The next day we were at John Hopkins Hospital, where the Little Man started the long fight to get better.   Official diagnosis after his arrival was a Grade IV interventricular hemorrhage (IVH), which is the most severe brain bleed for babies.  Most babies who have this IVH are preemies, but our son was full-term, so they had no explanation for "Why?".  The IVH would cause hydrocephalus, and the seizures we'd seen earlier.  Before I'd even checked out of the hospital he was being prepped for a temporary shunt surgery to clear up some of the blood in his head.  That led to blood transfusions, and then eventually a permanent shunt at 6 weeks old.  At this point in my life, I was not working and my ex was a mortgage loan officer.  We could barely afford groceries, let alone a very sick little boy.  Luckily we were approved for state insurance and his surgeries were covered, but the experimental seizure meds he would have to be on for a long time were too expensive for us.  My OB came to the rescue and gave us a lifetime supply of the anti-seizure meds so that the hospital would allow us to bring home our Little Man at 6 weeks and 2 days.

Since then, life has been a whirlwind of medicines, therapies, job-hunting, and parenting.  My ex and I were never able to make it work, for lots of reasons.  We split up shortly after Little Man's first birthday.  I worked waiting tables and odd jobs to make ends meet, and ended up being promoted to the asst. manager of a restaurant chain in early 2010. 
In 2011 a doctor looked me in the eye and asked me how I would feel in ten years when my son had made no progress developmentally because I was busy working and not able to give him the help he needed.  The doctor was a jerk, but I did need to make some serious choices for my son.  I had recently met and been dating the most amazing man... and together we decided I would move in with him and leave my position at the restaurant.   It was a gut-wrenching decision to give up so much of my Independence (and income!), but I knew it was something I needed to do.  In October of 2011 we were engaged, and I've never been happier or more secure in a relationship in my life.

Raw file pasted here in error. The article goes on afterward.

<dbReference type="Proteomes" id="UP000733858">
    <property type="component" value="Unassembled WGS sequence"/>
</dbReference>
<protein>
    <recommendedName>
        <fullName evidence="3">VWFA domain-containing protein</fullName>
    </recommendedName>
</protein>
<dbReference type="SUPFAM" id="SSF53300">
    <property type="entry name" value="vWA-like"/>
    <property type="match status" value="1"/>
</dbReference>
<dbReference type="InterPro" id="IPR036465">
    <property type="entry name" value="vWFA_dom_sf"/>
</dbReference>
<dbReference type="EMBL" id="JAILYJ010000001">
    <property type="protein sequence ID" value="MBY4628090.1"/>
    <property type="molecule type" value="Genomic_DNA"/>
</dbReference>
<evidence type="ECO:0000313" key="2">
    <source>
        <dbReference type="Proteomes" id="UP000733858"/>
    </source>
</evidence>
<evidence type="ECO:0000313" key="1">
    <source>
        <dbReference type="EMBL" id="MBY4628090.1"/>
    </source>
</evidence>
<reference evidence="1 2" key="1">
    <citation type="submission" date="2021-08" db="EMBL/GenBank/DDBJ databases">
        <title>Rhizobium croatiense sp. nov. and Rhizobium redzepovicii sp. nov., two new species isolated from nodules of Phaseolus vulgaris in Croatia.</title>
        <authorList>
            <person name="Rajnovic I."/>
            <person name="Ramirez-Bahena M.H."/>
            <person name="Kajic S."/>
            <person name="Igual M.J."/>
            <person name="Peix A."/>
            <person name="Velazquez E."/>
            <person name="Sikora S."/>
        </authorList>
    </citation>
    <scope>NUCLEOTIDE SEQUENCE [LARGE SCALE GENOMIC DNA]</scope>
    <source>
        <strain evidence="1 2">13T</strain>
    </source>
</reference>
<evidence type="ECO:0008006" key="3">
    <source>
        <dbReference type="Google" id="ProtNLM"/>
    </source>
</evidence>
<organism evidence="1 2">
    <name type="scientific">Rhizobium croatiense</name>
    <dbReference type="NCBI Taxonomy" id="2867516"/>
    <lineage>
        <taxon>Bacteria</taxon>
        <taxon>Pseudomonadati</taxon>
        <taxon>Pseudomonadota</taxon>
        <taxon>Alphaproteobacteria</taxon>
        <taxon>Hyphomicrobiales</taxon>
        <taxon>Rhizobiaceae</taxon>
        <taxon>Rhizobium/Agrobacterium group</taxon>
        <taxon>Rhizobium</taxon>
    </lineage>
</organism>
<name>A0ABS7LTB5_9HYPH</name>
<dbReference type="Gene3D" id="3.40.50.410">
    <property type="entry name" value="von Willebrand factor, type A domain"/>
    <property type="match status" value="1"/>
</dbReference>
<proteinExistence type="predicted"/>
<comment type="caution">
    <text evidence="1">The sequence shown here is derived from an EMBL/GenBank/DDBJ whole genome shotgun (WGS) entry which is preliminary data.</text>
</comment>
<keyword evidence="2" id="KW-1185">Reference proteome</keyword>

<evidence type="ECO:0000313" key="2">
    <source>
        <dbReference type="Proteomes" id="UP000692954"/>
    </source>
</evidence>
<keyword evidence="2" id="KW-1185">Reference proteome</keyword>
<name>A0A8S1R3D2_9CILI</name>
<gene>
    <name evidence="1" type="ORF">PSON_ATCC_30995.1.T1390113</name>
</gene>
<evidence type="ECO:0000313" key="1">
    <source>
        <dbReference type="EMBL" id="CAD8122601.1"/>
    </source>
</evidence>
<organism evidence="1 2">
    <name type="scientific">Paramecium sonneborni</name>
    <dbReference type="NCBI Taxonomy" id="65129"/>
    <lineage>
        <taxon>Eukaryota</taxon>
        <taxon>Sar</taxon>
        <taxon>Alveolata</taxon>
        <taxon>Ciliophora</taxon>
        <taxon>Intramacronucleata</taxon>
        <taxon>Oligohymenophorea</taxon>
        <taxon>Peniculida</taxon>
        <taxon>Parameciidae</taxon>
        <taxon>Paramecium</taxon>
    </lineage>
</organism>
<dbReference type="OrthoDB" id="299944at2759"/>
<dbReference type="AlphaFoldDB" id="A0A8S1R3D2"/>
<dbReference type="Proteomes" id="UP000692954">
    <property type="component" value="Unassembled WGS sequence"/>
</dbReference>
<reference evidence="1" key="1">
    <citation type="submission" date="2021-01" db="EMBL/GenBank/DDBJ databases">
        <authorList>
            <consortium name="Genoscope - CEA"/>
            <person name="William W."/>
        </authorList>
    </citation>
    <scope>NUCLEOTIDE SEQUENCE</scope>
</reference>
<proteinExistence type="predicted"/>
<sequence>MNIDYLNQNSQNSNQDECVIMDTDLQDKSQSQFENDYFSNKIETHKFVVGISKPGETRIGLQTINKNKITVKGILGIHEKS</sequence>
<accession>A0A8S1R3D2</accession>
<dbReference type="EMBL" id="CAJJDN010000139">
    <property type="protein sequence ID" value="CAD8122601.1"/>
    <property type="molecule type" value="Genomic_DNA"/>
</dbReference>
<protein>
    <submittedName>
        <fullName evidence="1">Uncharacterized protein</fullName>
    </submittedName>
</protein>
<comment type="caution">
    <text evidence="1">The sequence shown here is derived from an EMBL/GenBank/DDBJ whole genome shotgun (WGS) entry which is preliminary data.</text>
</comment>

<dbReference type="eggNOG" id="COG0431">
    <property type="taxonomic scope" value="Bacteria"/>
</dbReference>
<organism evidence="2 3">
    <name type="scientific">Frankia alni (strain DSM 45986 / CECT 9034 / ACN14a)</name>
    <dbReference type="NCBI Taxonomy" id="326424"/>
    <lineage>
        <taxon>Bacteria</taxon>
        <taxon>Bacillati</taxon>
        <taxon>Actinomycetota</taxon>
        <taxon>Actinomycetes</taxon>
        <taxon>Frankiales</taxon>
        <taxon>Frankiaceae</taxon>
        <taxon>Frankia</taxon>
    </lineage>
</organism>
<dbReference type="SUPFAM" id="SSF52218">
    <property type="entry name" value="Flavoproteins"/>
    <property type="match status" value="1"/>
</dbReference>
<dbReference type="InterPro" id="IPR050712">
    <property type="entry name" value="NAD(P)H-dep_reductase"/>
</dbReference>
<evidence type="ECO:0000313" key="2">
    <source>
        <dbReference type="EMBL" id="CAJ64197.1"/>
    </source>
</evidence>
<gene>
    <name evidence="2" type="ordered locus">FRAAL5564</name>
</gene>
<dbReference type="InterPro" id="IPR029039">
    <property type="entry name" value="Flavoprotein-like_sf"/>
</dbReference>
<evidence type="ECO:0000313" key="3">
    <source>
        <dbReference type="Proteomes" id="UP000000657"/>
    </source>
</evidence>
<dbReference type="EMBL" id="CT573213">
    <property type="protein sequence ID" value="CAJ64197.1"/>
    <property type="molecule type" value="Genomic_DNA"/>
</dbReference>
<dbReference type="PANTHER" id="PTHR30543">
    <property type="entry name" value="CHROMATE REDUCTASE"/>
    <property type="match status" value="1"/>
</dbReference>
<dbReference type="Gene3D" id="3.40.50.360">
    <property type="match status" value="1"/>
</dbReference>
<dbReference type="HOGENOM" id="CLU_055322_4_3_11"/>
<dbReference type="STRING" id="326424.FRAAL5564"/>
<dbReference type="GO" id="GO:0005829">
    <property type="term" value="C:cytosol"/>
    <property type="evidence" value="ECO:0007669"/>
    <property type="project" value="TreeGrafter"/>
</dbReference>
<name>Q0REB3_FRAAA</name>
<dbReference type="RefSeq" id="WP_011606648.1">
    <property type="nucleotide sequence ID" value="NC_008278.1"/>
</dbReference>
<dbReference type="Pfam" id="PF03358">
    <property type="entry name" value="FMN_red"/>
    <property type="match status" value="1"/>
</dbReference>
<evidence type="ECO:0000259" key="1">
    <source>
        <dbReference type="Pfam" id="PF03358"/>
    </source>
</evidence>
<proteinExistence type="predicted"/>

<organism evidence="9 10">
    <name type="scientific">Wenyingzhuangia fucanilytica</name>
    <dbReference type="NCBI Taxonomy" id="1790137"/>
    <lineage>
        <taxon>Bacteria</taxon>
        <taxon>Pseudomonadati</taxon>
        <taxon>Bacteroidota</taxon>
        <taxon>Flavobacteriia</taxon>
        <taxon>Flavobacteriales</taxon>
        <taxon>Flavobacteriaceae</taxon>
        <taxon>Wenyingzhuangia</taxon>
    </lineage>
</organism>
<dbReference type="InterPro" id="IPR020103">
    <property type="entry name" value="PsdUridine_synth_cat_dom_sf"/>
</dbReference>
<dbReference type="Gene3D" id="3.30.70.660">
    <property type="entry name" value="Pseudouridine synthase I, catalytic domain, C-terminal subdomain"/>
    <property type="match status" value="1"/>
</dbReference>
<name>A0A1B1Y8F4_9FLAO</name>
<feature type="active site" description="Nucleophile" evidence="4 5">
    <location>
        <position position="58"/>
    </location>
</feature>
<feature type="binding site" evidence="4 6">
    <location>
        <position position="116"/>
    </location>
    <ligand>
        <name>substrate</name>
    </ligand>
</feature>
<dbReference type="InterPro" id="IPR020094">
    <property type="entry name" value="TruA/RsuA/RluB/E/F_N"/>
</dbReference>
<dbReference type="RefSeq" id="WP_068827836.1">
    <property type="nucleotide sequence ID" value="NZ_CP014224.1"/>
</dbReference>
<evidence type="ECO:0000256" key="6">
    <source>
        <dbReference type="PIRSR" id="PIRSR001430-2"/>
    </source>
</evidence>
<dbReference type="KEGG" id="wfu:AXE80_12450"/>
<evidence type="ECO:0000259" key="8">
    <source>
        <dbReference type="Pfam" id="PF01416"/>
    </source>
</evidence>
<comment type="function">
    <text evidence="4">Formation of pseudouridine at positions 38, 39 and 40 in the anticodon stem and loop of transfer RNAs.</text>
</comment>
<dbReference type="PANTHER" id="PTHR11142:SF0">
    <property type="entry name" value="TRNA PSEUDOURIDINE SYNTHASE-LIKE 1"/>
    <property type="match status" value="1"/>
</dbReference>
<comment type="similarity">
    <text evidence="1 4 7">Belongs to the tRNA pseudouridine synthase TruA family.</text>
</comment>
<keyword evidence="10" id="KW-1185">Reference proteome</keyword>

At four years old, Little Man's "symptoms" mirror a lot of what you would see in an autistic child.  Although he has been evaluated at many top hospitals, they were reluctant to call him autistic because he has the brain injury.  He was loosely placed in the category of PDD-NOS, because there was just no other diagnosis for him. 
His seizures at birth, which thankfully he no longer has, caused a significant muscle weakness on his right side.  He walks with a limp, and his right arm is always bent slightly for a resting position.   For several years he would wake up two or three times a week throwing up, but after a shunt-revision last September it has decreased to maybe once a month.  He started walking the day after his third birthday, and still does not talk but makes his own fun sounds.  He chews on every.thing.  Everything.  But eats nothing except chicken nuggets, grilled cheese, bread, fruit snacks, or cookies.  He flaps and bounces when he's excited.  He hates strangers.  He is obsessed with Thomas the Tank Engine and Caillou. 

And that bring us to today.  Welcome to my blog  :)

1 comment:

  1. WOW! THAT is not what a new mom wants to hear/experience.

    I think how clueless we were with our first kid. THAT is baptism by fire there.